Social Activism and The Zombie Apocalypse

Listen, smile, agree, and then do whatever the fuck you were going to do anyway.
Robert Downey Jr.
Thanks to movies and TV, we are all familiar with the zombie apocalypse to the point where we have fantasized about how we would handle ourselves within that improbable eventuality. There is some morbid attractiveness to the idea of being able to handle hordes of mindless monsters without owing them even the slightest pity or consideration as even the most heinous acts are viewed as heroism in support of the greater good. Such have been our fantasies that even the Pentagon has developed a national contingency plan in case Zombies try to take over.

The sad part of this fantasy is how we’ve embraced this mentality within our society, not against zombies, but rather against each other. We grouped together into little cliques of survivors as we set off to fight our own “zombie hordes.” We stopped looking at each other as humans with the capability of having different points of views and different perspectives within the same topic, as we embraced an “Us vs. Them” attitude where “Us” are right and “Them” deserve whatever we can throw at them.

People fashioned themselves as activists, posting their protest about one issue or another, were online media sites desperately scurried to fine the new offensive material to condemn or the new scandal to criticize. Everyone desperately seeks to became a victim or a champion of victims, as we unfriended, trolled, or attacked anyone who thought differently from us. And we all rejoiced at what great people we became as we dove head first into justifiable assholism. If we stop and looked at what happened, we would realize just how horrible of a society we are creating in our need to find enemies to fight or victims to defend.

There is an advantage of having enemies or of being a victim that we refuse to admit. As we define an enemy and refuse to view them as equal to us, we can assign all the evil and badness of the world to these people while viewing ourselves as having ownership of all the goodness and moral high ground. This allows us to wallow in our own anger and resentment, as we are given free rein to abuse people. We feel that we can’t be held accountable for our own actions as the label of victimhood absolves us from doing any evil, no matter what we are doing, as our actions are justifiable. We keep telling ourselves how we would be good natured and caring if it wasn’t for those “enemies” who deserve our attacks.

And that feels good. Real good. Just as with the zombie apocalypse, we can now be as drastic as we want while being a hero working for the greater good. To justify this mentality and fanatism, we post up memes calling out the evils of indifference or even the virtues of having enemies, as we troll, harass, lie, stretch the truth, threaten, and even physically assault anyone who disagrees with us. And we do this all while calling out those same actions from our counterparts.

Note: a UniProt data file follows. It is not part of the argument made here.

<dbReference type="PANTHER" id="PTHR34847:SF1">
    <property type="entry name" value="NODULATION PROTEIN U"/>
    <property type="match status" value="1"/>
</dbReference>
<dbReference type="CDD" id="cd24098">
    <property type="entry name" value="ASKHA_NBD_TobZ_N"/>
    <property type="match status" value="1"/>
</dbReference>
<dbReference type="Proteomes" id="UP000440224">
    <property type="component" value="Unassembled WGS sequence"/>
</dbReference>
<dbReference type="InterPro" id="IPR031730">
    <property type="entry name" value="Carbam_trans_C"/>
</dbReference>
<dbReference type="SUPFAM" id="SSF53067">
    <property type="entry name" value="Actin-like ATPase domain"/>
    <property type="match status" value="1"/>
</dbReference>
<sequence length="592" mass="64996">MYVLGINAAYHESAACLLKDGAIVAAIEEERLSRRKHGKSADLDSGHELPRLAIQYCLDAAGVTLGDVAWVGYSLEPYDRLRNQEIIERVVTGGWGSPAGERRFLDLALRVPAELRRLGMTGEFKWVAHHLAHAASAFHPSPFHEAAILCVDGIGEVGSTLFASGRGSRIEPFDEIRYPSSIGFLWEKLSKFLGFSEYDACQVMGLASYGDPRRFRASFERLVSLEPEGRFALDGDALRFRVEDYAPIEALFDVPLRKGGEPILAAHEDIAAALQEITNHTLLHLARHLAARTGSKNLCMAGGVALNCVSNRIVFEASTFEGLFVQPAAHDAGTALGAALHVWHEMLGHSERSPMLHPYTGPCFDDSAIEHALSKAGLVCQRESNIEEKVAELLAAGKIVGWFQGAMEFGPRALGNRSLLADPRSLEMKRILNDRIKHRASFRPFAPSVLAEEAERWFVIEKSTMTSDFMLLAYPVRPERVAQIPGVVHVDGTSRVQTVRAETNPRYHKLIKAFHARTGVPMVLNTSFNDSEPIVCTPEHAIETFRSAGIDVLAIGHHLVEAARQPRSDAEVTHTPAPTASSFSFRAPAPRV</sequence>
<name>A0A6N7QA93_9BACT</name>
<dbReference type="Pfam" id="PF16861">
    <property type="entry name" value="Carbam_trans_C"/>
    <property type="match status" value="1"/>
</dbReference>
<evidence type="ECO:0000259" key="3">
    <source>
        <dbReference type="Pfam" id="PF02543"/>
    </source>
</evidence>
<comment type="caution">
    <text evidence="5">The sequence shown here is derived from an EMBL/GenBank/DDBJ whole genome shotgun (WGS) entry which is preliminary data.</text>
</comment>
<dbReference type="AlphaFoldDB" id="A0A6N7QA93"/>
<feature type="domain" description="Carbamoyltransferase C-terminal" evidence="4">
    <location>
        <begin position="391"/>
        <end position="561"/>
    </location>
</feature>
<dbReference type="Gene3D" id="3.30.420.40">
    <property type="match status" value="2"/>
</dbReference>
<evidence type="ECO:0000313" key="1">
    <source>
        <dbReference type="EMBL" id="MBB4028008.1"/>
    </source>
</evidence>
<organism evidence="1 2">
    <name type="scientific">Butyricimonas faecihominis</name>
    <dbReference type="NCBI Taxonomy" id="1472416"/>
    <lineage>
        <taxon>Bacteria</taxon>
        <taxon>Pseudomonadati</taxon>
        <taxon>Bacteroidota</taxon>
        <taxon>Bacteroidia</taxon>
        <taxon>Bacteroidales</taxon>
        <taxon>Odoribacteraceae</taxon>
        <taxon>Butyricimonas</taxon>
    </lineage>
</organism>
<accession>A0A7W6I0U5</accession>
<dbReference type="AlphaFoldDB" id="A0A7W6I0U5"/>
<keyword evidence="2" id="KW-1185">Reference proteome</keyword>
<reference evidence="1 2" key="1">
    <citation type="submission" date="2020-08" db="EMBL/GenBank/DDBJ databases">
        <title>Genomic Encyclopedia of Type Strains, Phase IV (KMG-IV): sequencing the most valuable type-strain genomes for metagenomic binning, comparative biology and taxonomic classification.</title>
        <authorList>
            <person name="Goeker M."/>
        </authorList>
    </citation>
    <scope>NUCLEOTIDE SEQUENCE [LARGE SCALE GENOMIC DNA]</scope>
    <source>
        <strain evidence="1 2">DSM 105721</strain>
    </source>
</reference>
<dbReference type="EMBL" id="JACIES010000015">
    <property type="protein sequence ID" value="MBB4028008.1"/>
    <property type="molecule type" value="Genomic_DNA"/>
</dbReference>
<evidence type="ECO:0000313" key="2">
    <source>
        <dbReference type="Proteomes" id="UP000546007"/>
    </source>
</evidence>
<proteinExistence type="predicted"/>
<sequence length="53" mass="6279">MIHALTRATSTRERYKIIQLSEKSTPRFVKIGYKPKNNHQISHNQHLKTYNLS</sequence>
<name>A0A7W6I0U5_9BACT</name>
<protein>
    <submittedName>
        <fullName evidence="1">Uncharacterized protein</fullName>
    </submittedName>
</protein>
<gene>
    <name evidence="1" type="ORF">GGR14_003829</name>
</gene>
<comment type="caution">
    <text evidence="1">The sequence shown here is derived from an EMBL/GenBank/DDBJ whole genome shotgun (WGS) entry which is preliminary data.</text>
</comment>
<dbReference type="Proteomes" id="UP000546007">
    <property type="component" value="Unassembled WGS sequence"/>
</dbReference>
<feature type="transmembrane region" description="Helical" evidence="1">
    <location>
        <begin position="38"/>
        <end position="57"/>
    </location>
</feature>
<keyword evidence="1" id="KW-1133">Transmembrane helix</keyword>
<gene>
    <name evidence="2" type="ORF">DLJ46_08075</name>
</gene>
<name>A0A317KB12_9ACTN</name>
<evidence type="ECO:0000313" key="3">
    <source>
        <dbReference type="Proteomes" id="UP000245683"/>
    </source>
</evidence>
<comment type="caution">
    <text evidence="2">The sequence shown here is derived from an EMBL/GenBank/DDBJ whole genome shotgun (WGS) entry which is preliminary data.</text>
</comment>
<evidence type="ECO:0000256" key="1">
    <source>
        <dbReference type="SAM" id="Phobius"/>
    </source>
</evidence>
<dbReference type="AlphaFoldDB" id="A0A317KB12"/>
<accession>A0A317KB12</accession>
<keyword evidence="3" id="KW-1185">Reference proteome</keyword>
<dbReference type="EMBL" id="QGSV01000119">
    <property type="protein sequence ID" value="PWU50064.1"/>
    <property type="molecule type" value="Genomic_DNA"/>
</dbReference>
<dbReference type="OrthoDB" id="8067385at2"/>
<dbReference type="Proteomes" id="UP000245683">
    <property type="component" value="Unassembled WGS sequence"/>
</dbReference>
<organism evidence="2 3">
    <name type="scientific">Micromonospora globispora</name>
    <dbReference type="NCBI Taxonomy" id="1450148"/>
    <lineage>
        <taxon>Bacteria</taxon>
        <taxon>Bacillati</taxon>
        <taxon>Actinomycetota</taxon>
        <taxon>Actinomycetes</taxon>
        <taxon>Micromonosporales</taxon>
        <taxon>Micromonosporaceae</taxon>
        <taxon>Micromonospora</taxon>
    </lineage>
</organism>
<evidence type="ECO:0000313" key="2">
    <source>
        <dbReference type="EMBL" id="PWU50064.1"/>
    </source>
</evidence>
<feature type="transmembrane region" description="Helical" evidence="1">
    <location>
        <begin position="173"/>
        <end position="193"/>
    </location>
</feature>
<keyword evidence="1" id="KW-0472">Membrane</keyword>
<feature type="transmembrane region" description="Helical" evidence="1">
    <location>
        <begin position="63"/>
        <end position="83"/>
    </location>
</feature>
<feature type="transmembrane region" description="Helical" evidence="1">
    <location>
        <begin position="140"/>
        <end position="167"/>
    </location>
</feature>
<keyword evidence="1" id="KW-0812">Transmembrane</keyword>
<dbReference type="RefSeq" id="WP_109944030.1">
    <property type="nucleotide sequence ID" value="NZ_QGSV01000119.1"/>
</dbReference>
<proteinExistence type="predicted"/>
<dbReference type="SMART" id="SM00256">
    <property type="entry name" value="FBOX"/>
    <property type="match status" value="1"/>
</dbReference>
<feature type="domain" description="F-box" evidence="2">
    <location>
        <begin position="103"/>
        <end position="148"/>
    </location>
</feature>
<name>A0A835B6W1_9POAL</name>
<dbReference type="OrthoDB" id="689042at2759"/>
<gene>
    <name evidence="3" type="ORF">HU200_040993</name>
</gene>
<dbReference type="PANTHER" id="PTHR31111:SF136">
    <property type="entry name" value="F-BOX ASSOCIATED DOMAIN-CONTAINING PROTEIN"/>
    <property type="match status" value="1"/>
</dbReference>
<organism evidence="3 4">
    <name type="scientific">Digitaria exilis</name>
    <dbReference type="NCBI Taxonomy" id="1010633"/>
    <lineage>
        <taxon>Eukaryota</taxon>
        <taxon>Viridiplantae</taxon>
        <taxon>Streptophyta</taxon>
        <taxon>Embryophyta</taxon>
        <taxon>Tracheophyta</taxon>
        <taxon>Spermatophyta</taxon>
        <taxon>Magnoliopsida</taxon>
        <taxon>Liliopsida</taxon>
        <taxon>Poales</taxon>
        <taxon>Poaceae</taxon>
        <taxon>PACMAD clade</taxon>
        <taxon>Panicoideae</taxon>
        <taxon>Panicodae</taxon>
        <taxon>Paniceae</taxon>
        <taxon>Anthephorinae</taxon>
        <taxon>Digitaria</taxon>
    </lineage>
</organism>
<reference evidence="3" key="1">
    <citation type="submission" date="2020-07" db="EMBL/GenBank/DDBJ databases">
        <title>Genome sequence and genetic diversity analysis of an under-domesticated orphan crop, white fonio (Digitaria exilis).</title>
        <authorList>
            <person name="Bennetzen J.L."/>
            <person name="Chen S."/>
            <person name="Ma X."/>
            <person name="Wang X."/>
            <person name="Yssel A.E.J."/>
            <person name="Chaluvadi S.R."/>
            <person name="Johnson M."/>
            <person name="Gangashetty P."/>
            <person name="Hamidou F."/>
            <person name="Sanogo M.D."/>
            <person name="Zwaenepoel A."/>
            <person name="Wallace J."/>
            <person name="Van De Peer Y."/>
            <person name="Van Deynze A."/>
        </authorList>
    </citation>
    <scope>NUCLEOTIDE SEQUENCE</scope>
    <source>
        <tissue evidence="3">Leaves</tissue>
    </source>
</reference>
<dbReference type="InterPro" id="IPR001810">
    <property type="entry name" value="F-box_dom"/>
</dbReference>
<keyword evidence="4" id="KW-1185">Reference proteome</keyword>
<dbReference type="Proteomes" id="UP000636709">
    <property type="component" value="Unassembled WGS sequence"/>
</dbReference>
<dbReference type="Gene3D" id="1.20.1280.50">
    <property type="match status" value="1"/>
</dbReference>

We see this in both Conservatives and Liberals. We see this in both Feminists and Men’s Rights Activists. We see this in both #BlackLivesMatter and #AllLivesMatter. We see this within the religious and even in those fighting class warfare. In reality, we see this in any groups who fashion themselves as fighting for a “cause.” Ironically, if you sit down and have an open minded conversation with anyone within these different groups, you realize that each hold some shard of truth and from each you could learn. Believe it or not, you can actually find some knowledge, or at the very least some understanding and empathy, even within the bigot, the racist, the sexist, and even the homophobe.

Keep in mind that in no way I’m promoting any kind of discrimination or abuse, but rather calling out the socially acceptable discrimination and abuse disguised as social justice. The problem with calling out this kind of oppression is that we refuse to acknowledge when we do it, as we find it justified as we have turned the world into black and white ideologies, were you are either with me or an enemy.

We have polished this mentality so cleverly that we even created a concept to condemn anyone who criticizes our actions or exposing our hypocrisy. To avoid the possibility discussion brought up by others that we are doing something wrong, we call out their “privilege,” as we try to silence them through shame or guilt. We’ve gone so far with the “privilege” guilt trip discourse that some are made to feel that the only way to remove the shame of their gender, race, social class or any other personal situation is through the purgatory of combating their own. It’s amazing how we see nothing wrong with condemning someone over the personal situation, often one that they can’t control, as we use guilt and shame as little more than a tool for oppression.

So what can you do?

You can win by refusing to play this game. You have to realize that these hypocrites find their position validated with every share of online posts. You have to understand that social media sites profit from every controversial article as their hit counters pile up. All you have to do is sit back and stop playing their game as you realize the only power something has over you is the one you give it. Understand that the protest du jeur will be forgotten within a couple of weeks, as the moralist vultures move on to the next cause.

Work on yourself and on bettering yourself, and stop measuring your worth based on what group you belong. You can believe in gender equality without putting down anyone else. You can be a conservative on some topics, while being a liberal on others. You can be a traditionalist and a modernist at the same time. One ideology doesn’t trump the other. Disagreeing with someone doesn’t make you better than them. How you treat them in spite of disagreeing with them does.